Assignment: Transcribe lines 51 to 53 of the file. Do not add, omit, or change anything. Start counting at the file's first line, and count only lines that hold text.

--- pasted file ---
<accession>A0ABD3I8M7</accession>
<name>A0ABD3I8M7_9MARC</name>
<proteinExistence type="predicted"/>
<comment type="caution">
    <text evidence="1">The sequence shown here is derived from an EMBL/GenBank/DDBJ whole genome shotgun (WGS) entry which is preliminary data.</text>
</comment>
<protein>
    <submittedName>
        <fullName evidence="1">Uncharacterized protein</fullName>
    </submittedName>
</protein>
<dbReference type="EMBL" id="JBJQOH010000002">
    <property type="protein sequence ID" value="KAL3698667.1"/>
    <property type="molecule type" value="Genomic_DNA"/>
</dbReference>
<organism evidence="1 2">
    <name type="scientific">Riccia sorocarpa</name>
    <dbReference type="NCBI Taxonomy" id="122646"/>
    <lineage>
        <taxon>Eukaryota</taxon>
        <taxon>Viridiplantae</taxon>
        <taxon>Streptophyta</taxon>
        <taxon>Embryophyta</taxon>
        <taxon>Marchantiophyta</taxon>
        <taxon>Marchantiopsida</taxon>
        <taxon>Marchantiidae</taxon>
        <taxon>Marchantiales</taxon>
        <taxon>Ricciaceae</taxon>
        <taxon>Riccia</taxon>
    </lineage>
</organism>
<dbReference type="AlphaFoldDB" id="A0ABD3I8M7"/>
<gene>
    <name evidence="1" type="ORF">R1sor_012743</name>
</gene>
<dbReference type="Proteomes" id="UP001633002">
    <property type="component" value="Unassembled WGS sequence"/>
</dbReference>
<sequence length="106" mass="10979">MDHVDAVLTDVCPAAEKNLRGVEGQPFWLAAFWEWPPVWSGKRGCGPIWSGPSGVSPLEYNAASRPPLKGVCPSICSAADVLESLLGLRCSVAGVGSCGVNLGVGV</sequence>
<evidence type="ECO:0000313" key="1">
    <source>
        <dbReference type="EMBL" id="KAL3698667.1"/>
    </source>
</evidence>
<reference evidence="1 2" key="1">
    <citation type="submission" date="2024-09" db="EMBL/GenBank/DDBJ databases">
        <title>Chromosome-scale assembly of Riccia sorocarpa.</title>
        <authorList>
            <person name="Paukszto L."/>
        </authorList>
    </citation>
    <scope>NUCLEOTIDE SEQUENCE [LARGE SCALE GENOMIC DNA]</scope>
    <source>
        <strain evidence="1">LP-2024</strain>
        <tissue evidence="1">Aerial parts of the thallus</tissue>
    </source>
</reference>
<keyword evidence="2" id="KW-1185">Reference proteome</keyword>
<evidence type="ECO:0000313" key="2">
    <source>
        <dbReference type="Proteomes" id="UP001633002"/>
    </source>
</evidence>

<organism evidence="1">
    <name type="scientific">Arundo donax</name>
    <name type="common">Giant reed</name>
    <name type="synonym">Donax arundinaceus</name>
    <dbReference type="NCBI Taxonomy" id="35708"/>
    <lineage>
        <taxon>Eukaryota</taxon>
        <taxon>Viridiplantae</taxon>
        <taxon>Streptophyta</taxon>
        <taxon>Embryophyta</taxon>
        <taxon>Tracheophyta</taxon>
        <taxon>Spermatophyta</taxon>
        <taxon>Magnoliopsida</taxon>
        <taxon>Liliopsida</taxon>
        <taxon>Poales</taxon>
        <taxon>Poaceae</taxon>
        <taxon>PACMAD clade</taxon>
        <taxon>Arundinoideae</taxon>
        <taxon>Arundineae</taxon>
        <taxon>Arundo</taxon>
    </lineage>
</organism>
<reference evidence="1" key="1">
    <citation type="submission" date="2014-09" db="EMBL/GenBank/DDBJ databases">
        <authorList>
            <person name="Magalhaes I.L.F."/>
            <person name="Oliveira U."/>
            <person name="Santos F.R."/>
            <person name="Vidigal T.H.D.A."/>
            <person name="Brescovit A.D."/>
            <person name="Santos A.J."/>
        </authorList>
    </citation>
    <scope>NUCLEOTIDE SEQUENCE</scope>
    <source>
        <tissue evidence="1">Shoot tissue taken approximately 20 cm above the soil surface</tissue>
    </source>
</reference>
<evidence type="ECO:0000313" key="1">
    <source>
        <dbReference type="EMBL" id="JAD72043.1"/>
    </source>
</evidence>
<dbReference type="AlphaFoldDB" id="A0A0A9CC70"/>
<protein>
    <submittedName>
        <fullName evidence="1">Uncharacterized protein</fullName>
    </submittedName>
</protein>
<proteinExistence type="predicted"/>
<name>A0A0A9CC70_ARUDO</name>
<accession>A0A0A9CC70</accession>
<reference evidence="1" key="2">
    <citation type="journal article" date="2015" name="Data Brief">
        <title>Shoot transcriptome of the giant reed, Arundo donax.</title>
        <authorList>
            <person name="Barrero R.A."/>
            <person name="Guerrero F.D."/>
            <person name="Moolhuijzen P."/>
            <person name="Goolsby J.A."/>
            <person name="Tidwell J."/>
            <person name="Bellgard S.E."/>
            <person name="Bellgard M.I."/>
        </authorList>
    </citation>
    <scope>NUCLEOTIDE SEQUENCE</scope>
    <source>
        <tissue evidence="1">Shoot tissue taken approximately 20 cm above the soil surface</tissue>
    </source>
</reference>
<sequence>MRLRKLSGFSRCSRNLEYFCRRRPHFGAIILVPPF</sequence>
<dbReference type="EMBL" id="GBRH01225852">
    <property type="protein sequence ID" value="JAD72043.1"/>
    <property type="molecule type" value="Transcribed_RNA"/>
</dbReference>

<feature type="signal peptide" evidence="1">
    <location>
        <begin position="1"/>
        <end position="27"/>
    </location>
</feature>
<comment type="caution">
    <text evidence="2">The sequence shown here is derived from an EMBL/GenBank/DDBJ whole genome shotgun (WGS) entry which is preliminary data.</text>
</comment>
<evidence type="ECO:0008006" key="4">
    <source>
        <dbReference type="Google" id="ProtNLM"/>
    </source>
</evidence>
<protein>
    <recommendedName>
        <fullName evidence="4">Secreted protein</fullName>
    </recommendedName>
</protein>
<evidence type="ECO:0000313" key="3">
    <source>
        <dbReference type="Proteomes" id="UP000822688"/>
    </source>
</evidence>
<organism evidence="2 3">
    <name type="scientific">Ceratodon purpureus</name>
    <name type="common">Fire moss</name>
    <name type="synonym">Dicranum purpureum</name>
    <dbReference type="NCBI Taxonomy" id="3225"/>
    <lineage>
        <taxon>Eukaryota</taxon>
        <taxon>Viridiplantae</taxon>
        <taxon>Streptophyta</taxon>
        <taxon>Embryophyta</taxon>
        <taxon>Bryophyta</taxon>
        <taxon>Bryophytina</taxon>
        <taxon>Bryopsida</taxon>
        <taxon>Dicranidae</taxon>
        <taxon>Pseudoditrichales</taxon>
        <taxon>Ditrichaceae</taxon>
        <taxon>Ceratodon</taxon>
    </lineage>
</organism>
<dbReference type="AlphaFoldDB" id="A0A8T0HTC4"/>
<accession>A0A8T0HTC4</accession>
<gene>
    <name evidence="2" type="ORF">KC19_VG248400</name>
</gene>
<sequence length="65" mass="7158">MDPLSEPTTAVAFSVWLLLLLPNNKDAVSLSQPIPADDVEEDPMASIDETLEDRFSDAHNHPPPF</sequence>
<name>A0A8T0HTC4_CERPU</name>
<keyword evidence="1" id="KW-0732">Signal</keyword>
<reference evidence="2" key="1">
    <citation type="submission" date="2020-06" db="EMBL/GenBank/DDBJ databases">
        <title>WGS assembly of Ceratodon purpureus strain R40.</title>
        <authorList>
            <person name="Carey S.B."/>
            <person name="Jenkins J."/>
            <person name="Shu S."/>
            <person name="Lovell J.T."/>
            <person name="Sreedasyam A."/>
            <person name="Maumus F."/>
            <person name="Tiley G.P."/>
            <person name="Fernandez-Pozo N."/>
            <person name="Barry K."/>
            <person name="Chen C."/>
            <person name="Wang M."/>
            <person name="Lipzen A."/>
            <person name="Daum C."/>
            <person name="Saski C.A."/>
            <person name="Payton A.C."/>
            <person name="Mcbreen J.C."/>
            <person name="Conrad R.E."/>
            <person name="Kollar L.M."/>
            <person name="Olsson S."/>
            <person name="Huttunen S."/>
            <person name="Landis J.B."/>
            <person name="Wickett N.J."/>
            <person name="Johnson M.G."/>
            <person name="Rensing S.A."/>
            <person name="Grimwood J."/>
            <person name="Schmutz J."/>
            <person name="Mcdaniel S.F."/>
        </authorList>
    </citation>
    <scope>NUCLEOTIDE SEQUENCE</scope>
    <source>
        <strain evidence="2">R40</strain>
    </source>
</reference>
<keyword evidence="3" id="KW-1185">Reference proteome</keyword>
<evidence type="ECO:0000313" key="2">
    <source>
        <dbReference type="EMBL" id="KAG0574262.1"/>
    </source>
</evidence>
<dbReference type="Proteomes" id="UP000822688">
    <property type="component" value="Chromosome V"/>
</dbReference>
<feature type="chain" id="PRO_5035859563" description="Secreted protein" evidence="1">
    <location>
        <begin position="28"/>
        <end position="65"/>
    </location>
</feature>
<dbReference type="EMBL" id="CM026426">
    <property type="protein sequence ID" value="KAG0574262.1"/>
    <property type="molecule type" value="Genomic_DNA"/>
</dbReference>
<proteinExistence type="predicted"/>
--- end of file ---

    </citation>
    <scope>NUCLEOTIDE SEQUENCE [LARGE SCALE GENOMIC DNA]</scope>
    <source>